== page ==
Availability of Services in Singapore

11. Allow me to elaborate a little further on the m-commerce services already in Singapore. I will start by looking back at the roadmap of m-commerce developments that I showed you earlier so as to compare it with where we are today.

12. No one will deny that we now have many of the earlier services highlighted in the roadmap - SMS, job dispatch, mobile banking and trading services. Many of these services emerged in the same time as was reflected in the Durlacher Report - online trading, and banking via Sim Toolkit for example was experimented as early as 1999 by some local banks. Just to give a flavour of some of the players who are currently offering these services, let me just quickly list out some familiar names in each space.

13. Past 2000, we saw the emergence of other services in the space of ticketing, reservation, payment and as recently as this month, the announcement of location-based services by mobile operators in Singapore. It is a good sign that LBS applications are in place, since this also means that the infrastructure for such location sensitive applications are ready, and that there is now room for even more innovative applications leveraging on the same underlying platform. Again, some of the players already offering services or who have announced their intent are shown in the slide. Many of these companies will be speaking later in this conference. I am aware of a few more planned but as yet unannounced trials in these areas, especially in location-based and payment services. I am therefore optimistic that these services will soon be familiar to the average mobile phone user.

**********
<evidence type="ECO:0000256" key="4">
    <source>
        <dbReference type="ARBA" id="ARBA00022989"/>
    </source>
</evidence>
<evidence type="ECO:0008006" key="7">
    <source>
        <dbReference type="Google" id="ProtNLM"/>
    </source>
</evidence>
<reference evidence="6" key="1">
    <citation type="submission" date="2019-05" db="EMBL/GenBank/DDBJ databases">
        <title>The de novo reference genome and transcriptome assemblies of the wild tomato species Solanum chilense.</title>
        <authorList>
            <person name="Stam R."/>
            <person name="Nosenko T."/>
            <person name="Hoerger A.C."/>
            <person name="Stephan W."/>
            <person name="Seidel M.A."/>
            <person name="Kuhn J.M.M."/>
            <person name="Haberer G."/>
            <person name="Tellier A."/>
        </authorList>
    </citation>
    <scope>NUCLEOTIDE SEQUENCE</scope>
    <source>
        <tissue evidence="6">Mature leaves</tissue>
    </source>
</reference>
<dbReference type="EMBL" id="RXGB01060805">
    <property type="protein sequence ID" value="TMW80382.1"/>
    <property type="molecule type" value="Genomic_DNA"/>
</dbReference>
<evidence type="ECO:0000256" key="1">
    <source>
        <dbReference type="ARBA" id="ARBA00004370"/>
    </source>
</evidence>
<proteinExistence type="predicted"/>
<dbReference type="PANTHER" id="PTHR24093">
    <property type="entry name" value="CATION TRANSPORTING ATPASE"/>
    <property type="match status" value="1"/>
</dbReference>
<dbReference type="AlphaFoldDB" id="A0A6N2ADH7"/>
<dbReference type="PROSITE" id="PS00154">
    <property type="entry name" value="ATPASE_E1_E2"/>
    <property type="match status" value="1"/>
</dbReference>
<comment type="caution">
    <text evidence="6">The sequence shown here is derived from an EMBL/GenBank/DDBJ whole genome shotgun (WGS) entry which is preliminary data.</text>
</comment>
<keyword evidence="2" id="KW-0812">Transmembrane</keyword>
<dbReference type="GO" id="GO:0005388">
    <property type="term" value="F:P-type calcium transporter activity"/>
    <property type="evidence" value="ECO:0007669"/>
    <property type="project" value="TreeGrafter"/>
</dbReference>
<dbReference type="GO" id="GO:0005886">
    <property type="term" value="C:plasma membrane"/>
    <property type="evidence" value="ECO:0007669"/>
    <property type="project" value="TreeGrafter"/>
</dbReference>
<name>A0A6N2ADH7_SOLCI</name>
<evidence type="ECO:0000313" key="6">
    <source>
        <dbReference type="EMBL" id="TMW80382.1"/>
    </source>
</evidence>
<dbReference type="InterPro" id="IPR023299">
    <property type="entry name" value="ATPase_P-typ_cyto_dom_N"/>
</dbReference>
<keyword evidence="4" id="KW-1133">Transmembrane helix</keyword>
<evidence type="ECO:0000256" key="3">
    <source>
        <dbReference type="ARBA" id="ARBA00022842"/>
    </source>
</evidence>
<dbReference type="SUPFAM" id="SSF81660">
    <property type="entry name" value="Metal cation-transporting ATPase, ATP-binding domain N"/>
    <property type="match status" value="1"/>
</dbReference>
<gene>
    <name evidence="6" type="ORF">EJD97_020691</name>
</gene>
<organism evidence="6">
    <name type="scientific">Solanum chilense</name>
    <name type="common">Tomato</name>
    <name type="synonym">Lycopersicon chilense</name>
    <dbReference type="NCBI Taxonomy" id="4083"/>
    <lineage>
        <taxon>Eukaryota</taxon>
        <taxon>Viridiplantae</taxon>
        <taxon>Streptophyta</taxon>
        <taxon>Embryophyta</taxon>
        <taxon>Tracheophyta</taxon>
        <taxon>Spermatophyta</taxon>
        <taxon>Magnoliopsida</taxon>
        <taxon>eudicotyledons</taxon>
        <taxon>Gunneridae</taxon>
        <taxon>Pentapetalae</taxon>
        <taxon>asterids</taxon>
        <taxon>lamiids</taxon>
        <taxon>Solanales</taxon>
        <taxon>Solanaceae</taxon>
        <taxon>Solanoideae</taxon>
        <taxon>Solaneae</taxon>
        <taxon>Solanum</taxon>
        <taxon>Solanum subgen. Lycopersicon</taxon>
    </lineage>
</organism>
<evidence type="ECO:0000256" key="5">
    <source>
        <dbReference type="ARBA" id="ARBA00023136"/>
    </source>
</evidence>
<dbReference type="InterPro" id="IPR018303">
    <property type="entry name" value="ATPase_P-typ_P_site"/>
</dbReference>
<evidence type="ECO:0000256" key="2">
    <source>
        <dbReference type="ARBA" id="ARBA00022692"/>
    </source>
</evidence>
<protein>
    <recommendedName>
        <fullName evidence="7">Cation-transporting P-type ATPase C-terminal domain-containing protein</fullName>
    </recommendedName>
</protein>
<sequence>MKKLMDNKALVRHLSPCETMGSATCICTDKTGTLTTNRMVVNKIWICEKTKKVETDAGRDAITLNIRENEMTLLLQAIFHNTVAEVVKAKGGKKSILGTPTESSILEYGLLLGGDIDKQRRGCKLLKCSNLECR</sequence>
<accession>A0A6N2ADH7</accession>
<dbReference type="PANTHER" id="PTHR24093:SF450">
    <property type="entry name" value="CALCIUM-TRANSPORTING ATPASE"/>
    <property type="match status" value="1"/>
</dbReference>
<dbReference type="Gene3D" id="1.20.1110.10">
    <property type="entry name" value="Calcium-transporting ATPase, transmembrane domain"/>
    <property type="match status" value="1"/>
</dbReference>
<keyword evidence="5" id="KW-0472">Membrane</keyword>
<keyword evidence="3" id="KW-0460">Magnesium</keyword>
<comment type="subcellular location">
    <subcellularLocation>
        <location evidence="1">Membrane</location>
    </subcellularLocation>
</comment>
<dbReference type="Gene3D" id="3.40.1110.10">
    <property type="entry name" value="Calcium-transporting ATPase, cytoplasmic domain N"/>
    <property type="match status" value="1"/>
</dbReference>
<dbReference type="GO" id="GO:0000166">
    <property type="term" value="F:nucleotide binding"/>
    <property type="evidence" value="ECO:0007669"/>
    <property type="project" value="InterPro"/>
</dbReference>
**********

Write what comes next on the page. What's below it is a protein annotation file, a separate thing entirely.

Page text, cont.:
In Singapore

14. What is my outlook for Singapore past today? Just like S.Korea and Japan, we feel that the developments in the underlying bearer network, GPRS in our case, will pave the way for richer graphics and content applications. We also believe that even though location-based services and mobile payment services have started to emerge this year, many of these services will undergo a technology cycle that will see it being mass-market in a few months or more. It is then that these services, and other innovative services will become more prevalent.

Availability of Services (Japan, Korea, Singapore)